"international relations are always going to be chaotic and full of strife"

- Wow talk about broadly painted assertions!

All I did was link 2 websites stating a group of facts yet that was responded by a long and unclear tirade that is far from the original conversation.

My original response was about calling China a communist country that controls everything. So here is a simple question. Which is worse: a controlling communist government or a democratic government that has murdered hundreds of thousands of non combatants in the last century?

September 18, 2015 at 4:49 PM · Well Daniel, your point is still very unclear.

My point, which is probably unclear to you due to the fact that it is hard to communicate in a written forum when discussing complex issues, is that when you throw out detestable and uncalled for comments like:

"The US government controls far more than China, and will invade or bomb other contries that don't do it's bidding. See: vietnam, korea, Iraq, Afghanistan, Iraq again etc."

you are making a broad assertion with little reference to the context of why those events happened. Paragraphs 3 and 4 of my last response gave examples of how people take situations out of context and use them to unfairly criticize other countries.

As far as my observation that "international relations are always going to be chaotic and full of strife," that's from the Realism theory of international relations. People far smarter than me have made that determination, and I prefer to use that theory to understand how the world operates. In today's times that interpretation of events (vs. say, the Liberalism theory) seems to make the most sense to me.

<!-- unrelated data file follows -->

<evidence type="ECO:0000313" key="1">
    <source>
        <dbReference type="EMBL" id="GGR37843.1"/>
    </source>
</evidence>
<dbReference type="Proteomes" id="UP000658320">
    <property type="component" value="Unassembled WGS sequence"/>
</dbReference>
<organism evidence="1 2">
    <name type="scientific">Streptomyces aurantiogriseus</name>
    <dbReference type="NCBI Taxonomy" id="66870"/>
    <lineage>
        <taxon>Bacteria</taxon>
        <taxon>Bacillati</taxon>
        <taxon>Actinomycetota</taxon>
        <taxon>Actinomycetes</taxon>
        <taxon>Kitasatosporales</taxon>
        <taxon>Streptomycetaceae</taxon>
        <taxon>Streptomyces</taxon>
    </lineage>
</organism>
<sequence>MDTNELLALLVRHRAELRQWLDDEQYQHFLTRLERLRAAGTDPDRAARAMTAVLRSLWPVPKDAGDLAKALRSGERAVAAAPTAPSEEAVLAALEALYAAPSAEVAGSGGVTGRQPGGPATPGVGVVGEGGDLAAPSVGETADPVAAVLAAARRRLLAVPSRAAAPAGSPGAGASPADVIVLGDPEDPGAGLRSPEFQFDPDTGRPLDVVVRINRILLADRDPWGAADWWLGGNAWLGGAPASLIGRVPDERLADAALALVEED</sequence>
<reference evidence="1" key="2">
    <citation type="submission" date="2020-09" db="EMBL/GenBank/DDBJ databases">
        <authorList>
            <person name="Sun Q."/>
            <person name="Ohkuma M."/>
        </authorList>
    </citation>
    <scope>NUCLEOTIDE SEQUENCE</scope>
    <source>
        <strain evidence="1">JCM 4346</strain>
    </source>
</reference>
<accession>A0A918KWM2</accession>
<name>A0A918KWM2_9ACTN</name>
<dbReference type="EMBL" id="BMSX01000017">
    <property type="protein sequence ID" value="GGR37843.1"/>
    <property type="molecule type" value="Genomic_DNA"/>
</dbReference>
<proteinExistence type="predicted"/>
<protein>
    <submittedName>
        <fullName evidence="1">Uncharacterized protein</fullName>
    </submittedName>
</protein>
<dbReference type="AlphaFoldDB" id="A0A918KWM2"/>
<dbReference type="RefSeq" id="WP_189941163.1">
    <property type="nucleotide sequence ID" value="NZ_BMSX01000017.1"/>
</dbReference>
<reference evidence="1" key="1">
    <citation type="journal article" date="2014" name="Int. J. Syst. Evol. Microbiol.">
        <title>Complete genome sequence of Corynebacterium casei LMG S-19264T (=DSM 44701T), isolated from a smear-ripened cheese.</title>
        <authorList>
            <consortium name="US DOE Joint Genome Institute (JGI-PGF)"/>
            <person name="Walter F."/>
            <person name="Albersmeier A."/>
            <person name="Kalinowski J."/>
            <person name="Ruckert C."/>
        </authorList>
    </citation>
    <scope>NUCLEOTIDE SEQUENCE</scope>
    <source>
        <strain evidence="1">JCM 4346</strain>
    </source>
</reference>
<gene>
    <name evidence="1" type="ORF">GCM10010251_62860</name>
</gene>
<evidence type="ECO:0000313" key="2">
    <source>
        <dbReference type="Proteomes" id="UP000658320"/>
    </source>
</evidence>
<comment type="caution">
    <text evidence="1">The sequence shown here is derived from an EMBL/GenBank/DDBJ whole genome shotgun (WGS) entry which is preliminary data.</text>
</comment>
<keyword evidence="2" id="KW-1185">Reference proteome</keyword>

Finally, your criticism of the US is unfair in the context of the big picture. We can take an empire or group or country over the last several thousand years of our history and we can cherrypick their so-called atrocities and try to condemn them, or we can accept that people in large groups are going to act in their own self-interest in a multitude of ways and the results can either be despicable or admirable depending on the viewpoint of the observer.

As far as your last question, that's a can of worms that neither one of us wants to open - especially on this site. Let's just agree to disagree and leave it at that.

September 27, 2015 at 2:37 AM · I opened the can of worms with my very first comment. But I knew you wouldn't answer the question. And that is exactly my point. Americans live in a bubble and quickly demonize foreign powers because they only know what CNN tells them, when our own has done equally and sometimes worse. We mourn 9/11 because a few thousand people died, while our indiscriminate bombing in the last 70 years has killed hundreds of thousands if not millions. The value of human life should not depend on which side of a line you live on, otherwise we are just savages, killing our neighbors cause they're in the way.
September 19, 2015 at 3:35 AM · Yes, Daniel you are totally right, and I cede the moral high ground to you.

I'm going back to talking about theme parks.